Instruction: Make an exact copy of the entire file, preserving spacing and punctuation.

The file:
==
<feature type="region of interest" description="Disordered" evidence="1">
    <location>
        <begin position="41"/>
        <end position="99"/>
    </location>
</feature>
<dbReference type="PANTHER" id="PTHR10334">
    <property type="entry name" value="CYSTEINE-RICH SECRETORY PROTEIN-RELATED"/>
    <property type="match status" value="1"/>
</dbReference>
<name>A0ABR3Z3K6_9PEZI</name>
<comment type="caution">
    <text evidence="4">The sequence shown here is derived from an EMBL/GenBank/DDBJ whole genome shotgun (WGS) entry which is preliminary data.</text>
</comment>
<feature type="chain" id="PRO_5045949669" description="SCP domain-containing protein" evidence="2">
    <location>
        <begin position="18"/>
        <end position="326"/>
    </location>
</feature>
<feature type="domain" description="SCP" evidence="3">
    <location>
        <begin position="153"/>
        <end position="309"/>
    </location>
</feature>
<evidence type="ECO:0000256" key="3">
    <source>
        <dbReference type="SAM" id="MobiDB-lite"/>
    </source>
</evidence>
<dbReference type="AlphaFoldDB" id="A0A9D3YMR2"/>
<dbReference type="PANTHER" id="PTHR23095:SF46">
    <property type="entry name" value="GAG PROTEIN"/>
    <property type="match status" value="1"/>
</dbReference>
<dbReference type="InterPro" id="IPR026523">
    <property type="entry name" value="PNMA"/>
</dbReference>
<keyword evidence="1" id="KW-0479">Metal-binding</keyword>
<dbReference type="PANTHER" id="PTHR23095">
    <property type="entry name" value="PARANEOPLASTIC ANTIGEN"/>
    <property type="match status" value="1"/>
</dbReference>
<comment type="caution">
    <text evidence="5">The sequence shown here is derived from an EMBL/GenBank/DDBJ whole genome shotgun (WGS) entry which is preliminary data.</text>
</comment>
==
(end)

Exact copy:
<feature type="region of interest" description="Disordered" evidence="1">
    <location>
        <begin position="41"/>
        <end position="99"/>
    </location>
</feature>
<dbReference type="PANTHER" id="PTHR10334">
    <property type="entry name" value="CYSTEINE-RICH SECRETORY PROTEIN-RELATED"/>
    <property type="match status" value="1"/>
</dbReference>
<name>A0ABR3Z3K6_9PEZI</name>
<comment type="caution">
    <text evidence="4">The sequence shown here is derived from an EMBL/GenBank/DDBJ whole genome shotgun (WGS) entry which is preliminary data.</text>
</comment>
<feature type="chain" id="PRO_5045949669" description="SCP domain-containing protein" evidence="2">
    <location>
        <begin position="18"/>
        <end position="326"/>
    </location>
</feature>
<feature type="domain" description="SCP" evidence="3">
    <location>
        <begin position="153"/>
        <end position="309"/>
    </location>
</feature>
<evidence type="ECO:0000256" key="3">
    <source>
        <dbReference type="SAM" id="MobiDB-lite"/>
    </source>
</evidence>
<dbReference type="AlphaFoldDB" id="A0A9D3YMR2"/>
<dbReference type="PANTHER" id="PTHR23095:SF46">
    <property type="entry name" value="GAG PROTEIN"/>
    <property type="match status" value="1"/>
</dbReference>
<dbReference type="InterPro" id="IPR026523">
    <property type="entry name" value="PNMA"/>
</dbReference>
<keyword evidence="1" id="KW-0479">Metal-binding</keyword>
<dbReference type="PANTHER" id="PTHR23095">
    <property type="entry name" value="PARANEOPLASTIC ANTIGEN"/>
    <property type="match status" value="1"/>
</dbReference>
<comment type="caution">
    <text evidence="5">The sequence shown here is derived from an EMBL/GenBank/DDBJ whole genome shotgun (WGS) entry which is preliminary data.</text>
</comment>